Taking the Mic

I got into work late for me today, although at 9AM it would be the standard time to arrive into work for most. Me on the other hand I like to get in early and escape not long after the part timers leave. This way I miss the traffic in the morning, miss the traffic in the afternoon, and get to be home in time to go to the gym and still have a full night ahead of me to hang with my friends. This morning however there was no getting me to work on time.

A night with Ginrod turned into two bottles of wine followed by an excursion to a little blue door in the wall Jazz bar with the girls. This is the kind of bar I like. A small place, with an understated charm that draws your vision to the large black and white stills hanging on the brick wall of musicians looking down at a large, black, grand piano and double base waiting to be played. It is the sort of place I go to dream of being a Jazz singer, “doo doo wa” doing next to a piano man who I slide up to as I sing my song about whoopee, not too dissimilar from Michelle Pfeiffer in The Fabulous Baker Boys. In an ideal world where I did not have to consider where my rent was coming from each month, that is where you would find me at night… propping myself up against a grand piano, singing in dulcet tones to an audience who would lap up every drop.

I remember going to see my friend Corinne, many years ago, when she was working in a Jazz bar, go up on the stage and sing amongst the musicians. I would watch her with an even mixture of admiration, pride and a dash of envy. Although I had sung a great deal when I was younger, by the time I finished my teens I left behind singing in favour of finding a ‘career’. It never occurred to me that I could ever find a career with my voice, no matter how many people said I had talent, my view was there is more to being an artist than holding a note. An entertainer can sing a tune, but he is no artist. An artist writes the tune he sings. In my opinion unless you have nurtured the song from just an idea to fruition you may as well be creating the Mona Lisa painting with numbers. I guess this is why I envied her, because when she stood on that stage just singing into the mic, she belonged there. Surrounded by instruments that she could play, singing with musicians who admired her talent as a musician and a singer songwriter. I knew my place. I was and am nothing more than an entertainer, a self loathing entertainer longing to be an artist, and not just a singer.

When you are just a singer it is hard to stand up with the giants and claim that the voice you have is an instrument too. The difference here is I do not have to practice my instrument every day, although there was a time that I did much to the annoyance of my family. I think the issue has always been that I have always held truly talented musicians in some form of reverence. They had the raw talent, the determination and the passion for their art to keep on practising; even when their fingers were bleeding; or when they had failed to get it the first 10 times, but were determined to get it this time; or just even though their favourite TV programme was on and they could not be bothered to concentrate. They carried on in a way that I never could with the many instruments I had longed to play, but never managed more than London Bridge before quitting.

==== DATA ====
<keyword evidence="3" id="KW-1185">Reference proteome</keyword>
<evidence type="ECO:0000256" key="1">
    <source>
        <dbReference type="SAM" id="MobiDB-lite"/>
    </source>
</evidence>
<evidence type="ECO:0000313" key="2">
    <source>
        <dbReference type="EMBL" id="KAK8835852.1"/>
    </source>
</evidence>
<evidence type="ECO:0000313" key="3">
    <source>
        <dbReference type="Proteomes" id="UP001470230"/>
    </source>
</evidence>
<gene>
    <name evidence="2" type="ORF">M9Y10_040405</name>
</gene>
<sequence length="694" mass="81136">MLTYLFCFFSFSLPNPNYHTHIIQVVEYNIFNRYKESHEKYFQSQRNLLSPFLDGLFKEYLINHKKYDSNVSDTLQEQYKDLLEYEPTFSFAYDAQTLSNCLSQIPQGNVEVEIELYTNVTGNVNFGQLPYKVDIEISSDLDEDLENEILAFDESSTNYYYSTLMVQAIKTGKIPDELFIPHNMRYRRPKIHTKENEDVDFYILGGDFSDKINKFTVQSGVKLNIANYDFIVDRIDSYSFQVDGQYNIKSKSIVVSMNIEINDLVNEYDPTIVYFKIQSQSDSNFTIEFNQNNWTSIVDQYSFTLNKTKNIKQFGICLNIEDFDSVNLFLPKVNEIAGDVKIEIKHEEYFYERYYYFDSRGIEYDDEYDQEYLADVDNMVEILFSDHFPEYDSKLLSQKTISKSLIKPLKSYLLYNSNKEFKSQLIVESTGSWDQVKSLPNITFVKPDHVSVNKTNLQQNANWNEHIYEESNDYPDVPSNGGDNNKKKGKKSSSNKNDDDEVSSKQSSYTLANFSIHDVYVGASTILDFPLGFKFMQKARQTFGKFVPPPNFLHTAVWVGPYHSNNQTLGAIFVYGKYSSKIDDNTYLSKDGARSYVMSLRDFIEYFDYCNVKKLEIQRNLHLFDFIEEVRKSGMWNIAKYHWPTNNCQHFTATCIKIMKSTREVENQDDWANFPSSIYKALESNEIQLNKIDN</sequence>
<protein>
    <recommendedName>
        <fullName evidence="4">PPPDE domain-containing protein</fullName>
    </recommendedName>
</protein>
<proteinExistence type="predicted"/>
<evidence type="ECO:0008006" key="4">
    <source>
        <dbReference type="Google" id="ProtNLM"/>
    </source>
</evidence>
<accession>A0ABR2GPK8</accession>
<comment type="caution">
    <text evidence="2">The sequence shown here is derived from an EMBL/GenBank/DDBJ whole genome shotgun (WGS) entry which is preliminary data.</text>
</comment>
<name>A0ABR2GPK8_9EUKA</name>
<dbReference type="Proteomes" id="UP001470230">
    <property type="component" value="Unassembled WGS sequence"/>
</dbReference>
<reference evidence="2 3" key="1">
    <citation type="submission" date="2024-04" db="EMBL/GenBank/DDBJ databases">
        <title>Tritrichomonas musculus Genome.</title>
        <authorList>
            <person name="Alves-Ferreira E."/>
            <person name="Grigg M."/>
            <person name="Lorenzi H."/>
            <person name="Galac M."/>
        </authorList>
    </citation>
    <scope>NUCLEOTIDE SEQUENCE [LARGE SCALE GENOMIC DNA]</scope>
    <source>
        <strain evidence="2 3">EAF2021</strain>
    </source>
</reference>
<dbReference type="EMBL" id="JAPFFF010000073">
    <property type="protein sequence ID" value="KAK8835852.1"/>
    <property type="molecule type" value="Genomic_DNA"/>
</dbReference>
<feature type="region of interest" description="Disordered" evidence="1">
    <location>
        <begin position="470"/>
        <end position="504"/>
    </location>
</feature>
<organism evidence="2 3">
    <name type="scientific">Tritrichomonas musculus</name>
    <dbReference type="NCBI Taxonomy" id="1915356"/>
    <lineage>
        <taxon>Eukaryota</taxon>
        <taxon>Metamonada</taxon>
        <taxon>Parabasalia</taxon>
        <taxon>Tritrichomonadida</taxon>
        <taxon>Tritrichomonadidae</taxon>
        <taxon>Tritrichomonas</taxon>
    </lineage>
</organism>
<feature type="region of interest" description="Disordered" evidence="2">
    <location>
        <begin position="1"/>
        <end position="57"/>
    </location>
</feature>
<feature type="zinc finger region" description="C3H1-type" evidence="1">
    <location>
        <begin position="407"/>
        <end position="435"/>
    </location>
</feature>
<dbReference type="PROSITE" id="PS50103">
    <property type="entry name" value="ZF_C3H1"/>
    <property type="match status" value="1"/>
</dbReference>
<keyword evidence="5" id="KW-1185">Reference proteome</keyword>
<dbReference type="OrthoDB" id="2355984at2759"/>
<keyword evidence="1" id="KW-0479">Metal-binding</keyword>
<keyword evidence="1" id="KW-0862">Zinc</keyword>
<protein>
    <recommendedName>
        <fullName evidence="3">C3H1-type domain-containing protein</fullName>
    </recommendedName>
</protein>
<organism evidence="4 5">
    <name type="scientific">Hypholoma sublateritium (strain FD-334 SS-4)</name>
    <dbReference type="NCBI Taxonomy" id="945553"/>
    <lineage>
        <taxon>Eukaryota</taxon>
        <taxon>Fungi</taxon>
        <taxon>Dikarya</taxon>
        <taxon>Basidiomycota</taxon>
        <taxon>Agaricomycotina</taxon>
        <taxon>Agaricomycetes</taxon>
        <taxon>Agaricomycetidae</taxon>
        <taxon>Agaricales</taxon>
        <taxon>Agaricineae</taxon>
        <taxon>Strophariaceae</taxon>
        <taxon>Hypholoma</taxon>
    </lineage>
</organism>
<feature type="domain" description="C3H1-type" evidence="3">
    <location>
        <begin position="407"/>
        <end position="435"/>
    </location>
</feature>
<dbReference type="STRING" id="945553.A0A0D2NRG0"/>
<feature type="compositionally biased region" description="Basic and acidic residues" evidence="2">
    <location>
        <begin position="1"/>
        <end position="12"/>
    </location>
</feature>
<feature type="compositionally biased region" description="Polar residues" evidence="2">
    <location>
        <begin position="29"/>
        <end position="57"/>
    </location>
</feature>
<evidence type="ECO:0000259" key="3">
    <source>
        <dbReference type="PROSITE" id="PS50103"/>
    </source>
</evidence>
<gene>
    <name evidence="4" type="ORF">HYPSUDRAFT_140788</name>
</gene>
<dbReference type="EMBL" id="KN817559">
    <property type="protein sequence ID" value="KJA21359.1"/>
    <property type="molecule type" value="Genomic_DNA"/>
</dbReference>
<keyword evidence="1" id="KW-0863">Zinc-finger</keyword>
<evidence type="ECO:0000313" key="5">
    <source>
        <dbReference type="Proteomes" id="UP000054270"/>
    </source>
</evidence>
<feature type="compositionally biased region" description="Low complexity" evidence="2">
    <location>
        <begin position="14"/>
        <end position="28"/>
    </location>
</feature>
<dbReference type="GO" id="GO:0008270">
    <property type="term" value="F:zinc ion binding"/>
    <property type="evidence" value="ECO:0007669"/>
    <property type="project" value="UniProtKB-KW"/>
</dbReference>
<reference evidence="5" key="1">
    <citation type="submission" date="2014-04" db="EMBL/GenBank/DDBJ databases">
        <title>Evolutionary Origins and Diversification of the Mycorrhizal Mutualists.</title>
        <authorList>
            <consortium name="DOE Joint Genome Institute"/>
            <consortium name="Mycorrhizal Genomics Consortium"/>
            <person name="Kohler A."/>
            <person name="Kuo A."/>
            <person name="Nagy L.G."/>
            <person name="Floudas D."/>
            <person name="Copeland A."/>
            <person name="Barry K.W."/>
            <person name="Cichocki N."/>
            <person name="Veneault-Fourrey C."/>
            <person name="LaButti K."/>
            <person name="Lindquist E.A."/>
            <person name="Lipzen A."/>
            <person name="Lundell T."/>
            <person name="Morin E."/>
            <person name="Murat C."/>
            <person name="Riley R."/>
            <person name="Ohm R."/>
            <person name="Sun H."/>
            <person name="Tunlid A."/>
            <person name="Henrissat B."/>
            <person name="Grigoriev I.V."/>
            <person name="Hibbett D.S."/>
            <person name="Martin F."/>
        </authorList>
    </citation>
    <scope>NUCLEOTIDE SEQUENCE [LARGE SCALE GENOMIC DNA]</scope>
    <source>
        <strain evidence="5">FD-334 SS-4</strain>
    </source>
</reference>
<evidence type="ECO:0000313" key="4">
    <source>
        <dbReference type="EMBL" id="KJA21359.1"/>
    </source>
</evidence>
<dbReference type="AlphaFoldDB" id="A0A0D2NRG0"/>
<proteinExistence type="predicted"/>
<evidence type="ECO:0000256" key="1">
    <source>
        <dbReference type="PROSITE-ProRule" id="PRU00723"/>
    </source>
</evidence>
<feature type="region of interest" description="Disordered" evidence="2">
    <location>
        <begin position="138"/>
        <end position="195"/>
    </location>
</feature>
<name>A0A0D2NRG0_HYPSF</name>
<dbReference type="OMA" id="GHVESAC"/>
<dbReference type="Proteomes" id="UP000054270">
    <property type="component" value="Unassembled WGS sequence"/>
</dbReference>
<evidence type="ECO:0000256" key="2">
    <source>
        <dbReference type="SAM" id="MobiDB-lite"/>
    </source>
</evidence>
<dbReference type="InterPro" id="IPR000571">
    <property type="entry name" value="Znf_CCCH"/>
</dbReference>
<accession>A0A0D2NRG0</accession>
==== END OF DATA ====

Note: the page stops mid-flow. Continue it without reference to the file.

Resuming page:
However, last night, when my friend grabbed the dude who had brought the musicians together and said, “You looking for a singer?” while pointing in my direction, I was amazed by how welcome I felt. Arms outstretched he welcomed me to join the musicians on stage… any time… now? No I could not go up. Nothing to do with nerves. Although now the thought of getting back on stage is filling me with an excited fear and loathing, I was just not prepared to sing at that moment. Well after two bottles of wine I stumbled over telling him my name, never mind trying to remember the lyrics to songs I have not sung fully for years. “Anytime you wanna sing, come find me.” And with a wink and a smile I felt so at ease that despite not knowing what I would sing or the words to the songs I almost floated on after him as he walked back onto the stage and lifted the sax to his lips and played. “I will…”

My head heavy I woke sideways this morning, bumping into Nooman in the bathroom and swearing at him, at myself and then clamouring back into bed and switching my alarm off. My excuse for not singing last night was because I had to get home to bed for work. The guy had said that he too had to get up for work, but that was not what was important “This is what counts. Not work.” I definitely could understand what he was saying, although I think Mr. Graham would not quite agree with the sentiment. “When are you going to start earning some decent money?” I did… remember… in England. “Maybe you should think about going back.” I do… and then I decide that it just is not an option. “Oh you could have had so much by now!” I do… I have more.

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About channahboo

I was once a Yorkshire lass, I guess I still am, but after moving to London and then on to Tel Aviv, New York and then back to Tel Aviv again, I wonder how much of the Yorkshire lass is left. The adventure continues and although many see my life as an extended episode of Seinfeld (you are free to laugh), I can also empathise with the Buddhist thought of life as our punishment. I guess the important part is the love that you carry with you through life’s journey and my back often feels the joyous strain of the weight of the love I carry.
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One Response to Taking the Mic

  1. Noodles says:

    You should have bloody sung … the stage was calling your name!! Was a nice night babes XX

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